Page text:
Password or Passphrase: Which one is safer?

Password vs Passphrase

That passwords are important to protect our (valuable) data is probably quite obvious. However, it is not always easy to come up with a new, original password for every account. We therefore see that people often choose for ‘convenience’ and reuse the same password on their different accounts. You may probably guess that this is not the way to go. In this blog we’ll specify how and why you should go for a strong password or passphrase and how to manage it efficiently!

Random passwords are hard to remember

A random password with uppercase, lowercase, numbers and special characters is more secure than a short password that is somehow linked to yourself. Think of personal names, names of children and/or dates of birth. However, we often go for the latter option… Why do we do this? Because people are naturally bad at remembering random passwords and therefore choose this for ease of use.

What they are often unaware of is that hackers use special programs that can crack such passwords in a couple of seconds. When you also reuse this password on all your different accounts, you can imagine how quickly hackers can get all the information they want from you…

Dictionary Attack

During a dictionary attack, a hacker uses his own dictionary in which thousands or millions of words are stored. In addition to words, common passwords are also often included in these lists. In this way billions of possible combinations can be tried in a few seconds.

Some common passwords:

  • 123456
  • Qwerty
  • 11111
  • Welcome
  • Welcome01
  • Password

Brute Force Attack

When it fails to guess or crack the password using the dictionary attack, the hacker may choose to use brute force. In doing so, he will try all possible passwords and character combinations of 0-Z. Important to know is that during such an attack a password of 6 characters (or less) is cracked within a few hours. For each character you add, the duration will increase exponentially. For example, it will take several months before a password of 10-12 characters is cracked.

So you can say that a password becomes more secure as the number of characters increases. If it takes too long to crack a password, there is a chance that the hacker will take his chances elsewhere. You can say that if the time needed to crack a password is longer than the validity period, it is a secure password. This is why we recommend changing your password on a regular basis.

A password managers offers you help with forgetfulness

A password manager is your personal, digital safe that helps you to easily manage all your different passwords and usernames. These are stored securely and by using this, you’ll only need to remember the password to get into the password manager. Additionally, the tool itself gives you a strong password suggestion that you may or not change.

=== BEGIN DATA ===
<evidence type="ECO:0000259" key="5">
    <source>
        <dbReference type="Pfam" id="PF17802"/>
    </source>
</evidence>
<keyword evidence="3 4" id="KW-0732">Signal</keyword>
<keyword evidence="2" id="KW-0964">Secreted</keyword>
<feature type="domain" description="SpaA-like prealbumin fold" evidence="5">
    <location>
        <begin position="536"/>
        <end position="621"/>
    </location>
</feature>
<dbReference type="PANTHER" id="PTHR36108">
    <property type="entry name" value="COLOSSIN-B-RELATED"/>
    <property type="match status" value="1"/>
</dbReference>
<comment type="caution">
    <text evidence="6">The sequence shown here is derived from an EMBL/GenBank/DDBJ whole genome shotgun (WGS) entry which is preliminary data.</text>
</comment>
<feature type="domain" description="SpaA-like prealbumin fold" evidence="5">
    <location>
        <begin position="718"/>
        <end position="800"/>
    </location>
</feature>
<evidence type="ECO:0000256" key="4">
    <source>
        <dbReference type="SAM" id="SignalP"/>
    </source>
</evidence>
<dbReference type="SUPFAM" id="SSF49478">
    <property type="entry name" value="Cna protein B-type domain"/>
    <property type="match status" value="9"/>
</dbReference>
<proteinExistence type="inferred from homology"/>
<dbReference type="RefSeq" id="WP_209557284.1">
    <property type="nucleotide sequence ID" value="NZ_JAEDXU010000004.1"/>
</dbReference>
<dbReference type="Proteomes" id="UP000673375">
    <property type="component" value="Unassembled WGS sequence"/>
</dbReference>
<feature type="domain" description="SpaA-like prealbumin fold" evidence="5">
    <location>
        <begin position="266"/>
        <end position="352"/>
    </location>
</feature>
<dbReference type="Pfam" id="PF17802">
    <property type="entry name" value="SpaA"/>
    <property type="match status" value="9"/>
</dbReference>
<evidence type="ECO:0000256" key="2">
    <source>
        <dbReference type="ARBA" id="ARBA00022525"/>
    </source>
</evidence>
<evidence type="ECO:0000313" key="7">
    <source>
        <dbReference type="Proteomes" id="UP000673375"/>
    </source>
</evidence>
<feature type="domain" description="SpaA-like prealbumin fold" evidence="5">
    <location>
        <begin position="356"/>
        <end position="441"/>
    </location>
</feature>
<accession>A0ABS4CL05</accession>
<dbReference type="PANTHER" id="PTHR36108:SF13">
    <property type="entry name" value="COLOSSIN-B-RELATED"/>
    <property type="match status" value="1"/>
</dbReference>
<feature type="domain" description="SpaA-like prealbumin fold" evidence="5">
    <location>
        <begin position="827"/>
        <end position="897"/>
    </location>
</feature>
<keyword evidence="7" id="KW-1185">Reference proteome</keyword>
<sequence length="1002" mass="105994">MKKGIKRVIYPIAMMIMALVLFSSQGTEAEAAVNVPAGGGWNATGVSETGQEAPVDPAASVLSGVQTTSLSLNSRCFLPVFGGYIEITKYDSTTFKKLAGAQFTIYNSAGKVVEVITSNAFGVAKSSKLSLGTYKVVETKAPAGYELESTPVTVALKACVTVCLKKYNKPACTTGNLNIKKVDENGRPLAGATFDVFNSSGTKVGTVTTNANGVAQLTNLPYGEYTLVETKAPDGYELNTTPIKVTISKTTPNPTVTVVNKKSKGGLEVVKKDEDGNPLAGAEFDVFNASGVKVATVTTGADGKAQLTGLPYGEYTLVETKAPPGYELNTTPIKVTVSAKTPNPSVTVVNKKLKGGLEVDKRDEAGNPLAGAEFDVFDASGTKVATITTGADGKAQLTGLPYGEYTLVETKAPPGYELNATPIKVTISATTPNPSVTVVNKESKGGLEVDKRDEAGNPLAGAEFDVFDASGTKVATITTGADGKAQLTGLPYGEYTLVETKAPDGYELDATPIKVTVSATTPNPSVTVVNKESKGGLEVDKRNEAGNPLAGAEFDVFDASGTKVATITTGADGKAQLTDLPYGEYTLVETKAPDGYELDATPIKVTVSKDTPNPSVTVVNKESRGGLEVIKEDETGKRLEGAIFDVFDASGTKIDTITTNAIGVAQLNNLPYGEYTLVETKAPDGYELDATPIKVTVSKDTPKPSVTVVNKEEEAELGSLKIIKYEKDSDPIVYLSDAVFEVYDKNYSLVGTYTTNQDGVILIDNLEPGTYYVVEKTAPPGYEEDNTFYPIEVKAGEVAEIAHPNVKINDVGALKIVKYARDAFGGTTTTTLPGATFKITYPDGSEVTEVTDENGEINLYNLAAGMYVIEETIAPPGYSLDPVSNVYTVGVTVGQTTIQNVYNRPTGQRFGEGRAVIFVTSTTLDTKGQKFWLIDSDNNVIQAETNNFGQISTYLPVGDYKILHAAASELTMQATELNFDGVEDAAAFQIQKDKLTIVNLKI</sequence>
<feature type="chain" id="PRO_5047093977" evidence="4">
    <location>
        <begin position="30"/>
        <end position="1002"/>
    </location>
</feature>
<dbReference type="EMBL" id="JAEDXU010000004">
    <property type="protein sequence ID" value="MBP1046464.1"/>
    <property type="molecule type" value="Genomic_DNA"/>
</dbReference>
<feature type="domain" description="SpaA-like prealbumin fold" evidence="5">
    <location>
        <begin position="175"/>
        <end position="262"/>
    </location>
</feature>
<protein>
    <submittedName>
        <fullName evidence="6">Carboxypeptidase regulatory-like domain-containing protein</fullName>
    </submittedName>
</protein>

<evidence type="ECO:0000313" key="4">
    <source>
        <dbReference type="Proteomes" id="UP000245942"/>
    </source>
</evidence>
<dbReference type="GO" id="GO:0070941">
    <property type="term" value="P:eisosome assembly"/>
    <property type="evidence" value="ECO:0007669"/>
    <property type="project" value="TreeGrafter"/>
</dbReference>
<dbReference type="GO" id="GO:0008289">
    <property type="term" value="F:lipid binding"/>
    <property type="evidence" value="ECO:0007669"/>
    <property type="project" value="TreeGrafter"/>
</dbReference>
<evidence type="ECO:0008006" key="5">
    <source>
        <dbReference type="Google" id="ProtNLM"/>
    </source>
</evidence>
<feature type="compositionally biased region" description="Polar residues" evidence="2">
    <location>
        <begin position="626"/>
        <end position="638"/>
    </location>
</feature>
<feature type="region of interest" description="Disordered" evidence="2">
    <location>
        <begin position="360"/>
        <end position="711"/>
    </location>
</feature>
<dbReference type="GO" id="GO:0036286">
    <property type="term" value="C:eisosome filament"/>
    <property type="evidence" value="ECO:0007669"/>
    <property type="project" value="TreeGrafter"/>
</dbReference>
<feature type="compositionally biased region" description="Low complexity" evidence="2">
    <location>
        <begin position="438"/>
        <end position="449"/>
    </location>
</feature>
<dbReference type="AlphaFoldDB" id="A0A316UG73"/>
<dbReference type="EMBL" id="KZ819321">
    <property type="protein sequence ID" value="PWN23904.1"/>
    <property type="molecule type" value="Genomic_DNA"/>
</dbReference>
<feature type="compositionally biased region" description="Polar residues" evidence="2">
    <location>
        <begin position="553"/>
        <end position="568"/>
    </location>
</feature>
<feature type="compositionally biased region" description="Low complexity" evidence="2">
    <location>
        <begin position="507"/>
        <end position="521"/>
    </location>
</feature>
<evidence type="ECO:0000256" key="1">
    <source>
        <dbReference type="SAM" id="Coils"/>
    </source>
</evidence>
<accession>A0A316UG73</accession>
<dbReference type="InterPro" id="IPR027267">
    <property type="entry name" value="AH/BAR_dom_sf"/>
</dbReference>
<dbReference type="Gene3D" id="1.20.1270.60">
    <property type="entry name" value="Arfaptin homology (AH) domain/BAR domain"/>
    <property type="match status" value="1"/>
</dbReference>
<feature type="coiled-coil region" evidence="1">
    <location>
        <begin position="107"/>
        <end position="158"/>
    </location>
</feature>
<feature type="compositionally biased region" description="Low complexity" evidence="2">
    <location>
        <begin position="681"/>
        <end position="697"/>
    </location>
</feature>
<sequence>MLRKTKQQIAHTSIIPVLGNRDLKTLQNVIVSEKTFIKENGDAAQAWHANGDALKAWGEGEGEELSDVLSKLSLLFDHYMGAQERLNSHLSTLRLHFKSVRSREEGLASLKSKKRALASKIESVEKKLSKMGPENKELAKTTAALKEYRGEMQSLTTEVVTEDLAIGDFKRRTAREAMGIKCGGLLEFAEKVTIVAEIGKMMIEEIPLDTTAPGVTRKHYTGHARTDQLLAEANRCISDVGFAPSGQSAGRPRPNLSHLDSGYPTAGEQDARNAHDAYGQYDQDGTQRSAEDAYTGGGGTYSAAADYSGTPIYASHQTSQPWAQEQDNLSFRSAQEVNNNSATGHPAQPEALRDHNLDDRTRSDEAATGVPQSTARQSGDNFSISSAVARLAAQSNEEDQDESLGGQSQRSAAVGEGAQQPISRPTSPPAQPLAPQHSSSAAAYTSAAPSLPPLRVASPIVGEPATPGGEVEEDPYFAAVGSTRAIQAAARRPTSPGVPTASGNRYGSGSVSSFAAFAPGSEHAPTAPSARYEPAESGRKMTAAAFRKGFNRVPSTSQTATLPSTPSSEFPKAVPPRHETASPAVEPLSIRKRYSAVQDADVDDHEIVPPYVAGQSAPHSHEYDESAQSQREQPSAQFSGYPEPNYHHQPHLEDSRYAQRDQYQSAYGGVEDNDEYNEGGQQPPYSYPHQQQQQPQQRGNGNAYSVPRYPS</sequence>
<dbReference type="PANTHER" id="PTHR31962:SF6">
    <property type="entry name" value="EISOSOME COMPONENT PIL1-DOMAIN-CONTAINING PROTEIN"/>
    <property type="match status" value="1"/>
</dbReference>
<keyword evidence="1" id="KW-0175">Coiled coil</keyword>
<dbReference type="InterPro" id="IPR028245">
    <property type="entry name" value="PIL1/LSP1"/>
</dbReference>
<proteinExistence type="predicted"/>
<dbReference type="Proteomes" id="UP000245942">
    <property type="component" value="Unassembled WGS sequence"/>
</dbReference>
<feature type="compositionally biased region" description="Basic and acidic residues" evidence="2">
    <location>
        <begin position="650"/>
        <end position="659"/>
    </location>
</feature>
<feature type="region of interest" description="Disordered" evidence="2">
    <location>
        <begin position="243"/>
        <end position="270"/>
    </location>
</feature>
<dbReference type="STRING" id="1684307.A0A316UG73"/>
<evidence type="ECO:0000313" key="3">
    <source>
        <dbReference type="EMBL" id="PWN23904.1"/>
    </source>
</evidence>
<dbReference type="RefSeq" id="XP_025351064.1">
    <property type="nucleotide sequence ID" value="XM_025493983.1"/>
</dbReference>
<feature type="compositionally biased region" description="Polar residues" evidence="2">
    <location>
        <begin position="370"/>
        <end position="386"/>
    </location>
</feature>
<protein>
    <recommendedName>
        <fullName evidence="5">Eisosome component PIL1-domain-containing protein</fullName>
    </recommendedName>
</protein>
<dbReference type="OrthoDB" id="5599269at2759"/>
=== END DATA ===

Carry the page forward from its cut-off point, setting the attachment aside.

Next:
Thanks to this tool, you are no longer limited by your memory and can choose long, random passwords consisting of uppercase, lowercase letters, numbers and special characters. Did you know, for example, that there are password generators? They help you to create such random passwords so you don’t have to do it yourself.

Have you heard of a passphrase?

We already mentioned that a long and random password is safe when the crack time is longer than the validity period of the password. But what if you don’t change your password regularly? Or if you can’t remember the password? Remember that you will always have to remember one password, even if you use a password manager!

A passphrase can offer a good and secure solution. The most obvious reason why people choose this is because it is easier to remember. Only because of this, we can already replace the first two unsafe options 1) Sam1994 and 2) Welcome01 with a more secure alternative.

As with the random password, we would like to make some remarks about the waiting phrase. This is because there are a lot of supporters and opponents on the internet about the fact that a passphrase would actually be safer.

In our example we see that the length of Iliketogoonvacation is longer than the random password 40$12m*A. So logically, in a brute force attack it takes a lot longer to go through all possible combinations of 0-Z in search of the right passphrase and therefore it is safer.

Besides the length, the randomness of the passphrase also plays an important role. That’s why you should never choose a commonly used sentence or quote on the internet. Go for a sentence that typifies you or place random words in a row. If you choose the latter option, make sure you can easily remember it! We also recommend to use at least four different words, this way you will also make your sentence more difficult to crack during a dictionary attack.

Cartoon XKCD passphrases
Cartoon XKCD
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